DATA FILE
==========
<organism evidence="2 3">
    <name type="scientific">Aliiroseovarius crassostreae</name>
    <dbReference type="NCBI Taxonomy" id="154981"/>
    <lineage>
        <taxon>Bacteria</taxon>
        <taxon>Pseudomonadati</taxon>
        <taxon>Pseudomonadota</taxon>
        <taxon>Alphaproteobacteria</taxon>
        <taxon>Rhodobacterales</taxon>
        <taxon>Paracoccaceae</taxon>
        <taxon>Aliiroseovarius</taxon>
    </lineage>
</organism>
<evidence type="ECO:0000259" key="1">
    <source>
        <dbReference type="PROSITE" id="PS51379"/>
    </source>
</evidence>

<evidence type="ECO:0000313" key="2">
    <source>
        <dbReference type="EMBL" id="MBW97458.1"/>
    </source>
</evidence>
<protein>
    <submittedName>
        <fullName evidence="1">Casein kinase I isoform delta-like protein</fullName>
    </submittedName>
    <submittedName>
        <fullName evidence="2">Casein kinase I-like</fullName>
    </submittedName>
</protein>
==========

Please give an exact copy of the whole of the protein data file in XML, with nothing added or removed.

<organism evidence="2 3">
    <name type="scientific">Aliiroseovarius crassostreae</name>
    <dbReference type="NCBI Taxonomy" id="154981"/>
    <lineage>
        <taxon>Bacteria</taxon>
        <taxon>Pseudomonadati</taxon>
        <taxon>Pseudomonadota</taxon>
        <taxon>Alphaproteobacteria</taxon>
        <taxon>Rhodobacterales</taxon>
        <taxon>Paracoccaceae</taxon>
        <taxon>Aliiroseovarius</taxon>
    </lineage>
</organism>
<evidence type="ECO:0000259" key="1">
    <source>
        <dbReference type="PROSITE" id="PS51379"/>
    </source>
</evidence>

<evidence type="ECO:0000313" key="2">
    <source>
        <dbReference type="EMBL" id="MBW97458.1"/>
    </source>
</evidence>
<protein>
    <submittedName>
        <fullName evidence="1">Casein kinase I isoform delta-like protein</fullName>
    </submittedName>
    <submittedName>
        <fullName evidence="2">Casein kinase I-like</fullName>
    </submittedName>
</protein>